The letters went out to governors on March 14, 2017. Seema Verma had recently been appointed by President Donald Trump as the administrator of the Centers for Medicare and Medicaid Services, the agency within the Department of Health and Human Services that oversees health-care programs for more than 130 million Americans. Verma and then–HHS Secretary Tom Price, also a Trump appointee, wanted to alert state leaders across the nation that a new era was dawning: Some people would be required to work in exchange for Medicaid benefits.
Ushering in this new regime was, in some ways, what Verma had spent her entire career seeking to accomplish. In 2001, five years after earning a master’s degree in public health at Johns Hopkins University, Verma founded a consulting company called SVC. The company, which exists now as HMA Medicaid Market Solutions, helps states adjust how Medicaid programs are operated and delivered. (Verma sold the company shortly after becoming CMS administrator.)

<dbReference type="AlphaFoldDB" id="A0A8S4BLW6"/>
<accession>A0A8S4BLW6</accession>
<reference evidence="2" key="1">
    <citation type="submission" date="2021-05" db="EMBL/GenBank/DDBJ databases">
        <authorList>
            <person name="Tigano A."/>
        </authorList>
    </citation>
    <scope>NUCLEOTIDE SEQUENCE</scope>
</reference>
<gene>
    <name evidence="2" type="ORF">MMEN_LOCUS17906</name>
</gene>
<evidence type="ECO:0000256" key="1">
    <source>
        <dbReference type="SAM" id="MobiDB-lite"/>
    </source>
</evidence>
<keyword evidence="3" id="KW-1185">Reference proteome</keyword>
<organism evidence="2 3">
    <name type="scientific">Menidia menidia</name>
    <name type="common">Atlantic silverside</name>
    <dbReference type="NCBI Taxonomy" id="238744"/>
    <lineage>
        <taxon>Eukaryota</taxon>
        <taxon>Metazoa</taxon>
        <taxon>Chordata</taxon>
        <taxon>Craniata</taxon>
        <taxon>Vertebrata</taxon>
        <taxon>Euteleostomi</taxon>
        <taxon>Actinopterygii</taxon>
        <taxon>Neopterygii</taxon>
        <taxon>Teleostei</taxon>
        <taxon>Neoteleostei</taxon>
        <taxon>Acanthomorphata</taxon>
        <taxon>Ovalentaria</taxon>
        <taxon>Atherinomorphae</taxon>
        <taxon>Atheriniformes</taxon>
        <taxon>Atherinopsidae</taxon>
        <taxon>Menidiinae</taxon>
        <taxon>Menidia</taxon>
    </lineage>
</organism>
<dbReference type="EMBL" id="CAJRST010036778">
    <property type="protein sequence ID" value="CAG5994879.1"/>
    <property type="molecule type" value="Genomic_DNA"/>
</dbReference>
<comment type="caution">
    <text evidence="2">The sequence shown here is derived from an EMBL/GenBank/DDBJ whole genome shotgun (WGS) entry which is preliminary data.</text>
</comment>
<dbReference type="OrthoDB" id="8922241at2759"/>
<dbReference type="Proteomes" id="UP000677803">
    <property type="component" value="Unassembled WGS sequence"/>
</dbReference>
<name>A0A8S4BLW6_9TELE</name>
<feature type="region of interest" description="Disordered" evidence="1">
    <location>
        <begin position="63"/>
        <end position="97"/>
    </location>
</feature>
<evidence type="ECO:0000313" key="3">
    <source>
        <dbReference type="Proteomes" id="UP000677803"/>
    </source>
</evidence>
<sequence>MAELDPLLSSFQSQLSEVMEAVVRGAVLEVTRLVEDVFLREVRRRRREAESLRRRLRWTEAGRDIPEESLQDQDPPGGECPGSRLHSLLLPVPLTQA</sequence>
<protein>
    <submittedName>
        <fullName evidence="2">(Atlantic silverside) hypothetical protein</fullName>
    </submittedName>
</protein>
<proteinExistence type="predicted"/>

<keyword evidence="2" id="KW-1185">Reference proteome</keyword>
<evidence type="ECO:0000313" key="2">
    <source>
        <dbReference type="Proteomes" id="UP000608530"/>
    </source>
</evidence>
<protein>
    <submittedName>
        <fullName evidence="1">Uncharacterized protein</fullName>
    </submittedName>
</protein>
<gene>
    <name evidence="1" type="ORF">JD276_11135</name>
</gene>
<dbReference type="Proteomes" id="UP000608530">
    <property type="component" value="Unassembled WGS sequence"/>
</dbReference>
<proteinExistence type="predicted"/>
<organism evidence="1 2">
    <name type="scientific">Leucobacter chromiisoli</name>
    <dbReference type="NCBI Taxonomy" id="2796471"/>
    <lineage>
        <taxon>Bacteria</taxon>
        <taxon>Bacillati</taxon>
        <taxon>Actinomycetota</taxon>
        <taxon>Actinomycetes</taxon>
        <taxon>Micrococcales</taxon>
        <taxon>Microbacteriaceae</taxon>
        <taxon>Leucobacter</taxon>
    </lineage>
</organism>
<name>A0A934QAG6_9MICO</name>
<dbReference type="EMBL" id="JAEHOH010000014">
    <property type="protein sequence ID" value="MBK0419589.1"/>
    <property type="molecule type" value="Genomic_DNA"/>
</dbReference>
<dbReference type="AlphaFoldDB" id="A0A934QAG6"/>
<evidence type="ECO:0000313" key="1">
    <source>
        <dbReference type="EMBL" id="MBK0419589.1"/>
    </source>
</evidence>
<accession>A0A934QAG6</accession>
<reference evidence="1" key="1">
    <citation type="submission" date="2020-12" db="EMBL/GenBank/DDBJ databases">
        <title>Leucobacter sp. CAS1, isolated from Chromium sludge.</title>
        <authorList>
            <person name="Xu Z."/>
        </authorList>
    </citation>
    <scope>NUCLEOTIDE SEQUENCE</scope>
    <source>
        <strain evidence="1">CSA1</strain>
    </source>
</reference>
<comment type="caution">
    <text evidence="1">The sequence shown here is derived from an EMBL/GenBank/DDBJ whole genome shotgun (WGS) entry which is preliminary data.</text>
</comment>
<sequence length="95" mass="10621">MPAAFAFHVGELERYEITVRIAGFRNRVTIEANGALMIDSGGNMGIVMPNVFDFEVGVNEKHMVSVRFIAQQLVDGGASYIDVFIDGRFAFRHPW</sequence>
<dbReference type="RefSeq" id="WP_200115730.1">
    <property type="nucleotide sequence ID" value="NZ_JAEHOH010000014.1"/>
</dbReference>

In 2010, SVC took center stage in state-level Medicaid reform when the Patient Protection and Affordable Care Act—Obamacare—gave states the option of expanding Medicaid, with a hefty federal subsidy, to people making up to 138 percent of the poverty line. (The current poverty line is $12,490 per year for individuals and $25,750 per year for a family of four.) In Indiana, Verma partnered with Mike Pence, who at the time was the state’s governor, to implement an expansion program called the Healthy Indiana Plan 2.0. Among other things, the program instituted a system of premiums, ranging from $1 to $27 per month, for the new Medicaid-expansion population.